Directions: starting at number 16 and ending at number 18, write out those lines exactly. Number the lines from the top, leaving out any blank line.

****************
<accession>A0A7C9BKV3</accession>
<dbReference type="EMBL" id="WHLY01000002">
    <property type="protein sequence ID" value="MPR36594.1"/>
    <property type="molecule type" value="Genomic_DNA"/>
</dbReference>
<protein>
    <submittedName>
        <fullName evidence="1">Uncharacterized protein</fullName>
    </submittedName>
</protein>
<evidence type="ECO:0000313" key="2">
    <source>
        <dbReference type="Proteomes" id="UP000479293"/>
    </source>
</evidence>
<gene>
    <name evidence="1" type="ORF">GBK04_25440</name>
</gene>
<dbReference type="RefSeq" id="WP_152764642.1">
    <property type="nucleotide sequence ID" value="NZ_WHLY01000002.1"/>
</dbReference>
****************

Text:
<gene>
    <name evidence="1" type="ORF">GBK04_25440</name>
</gene>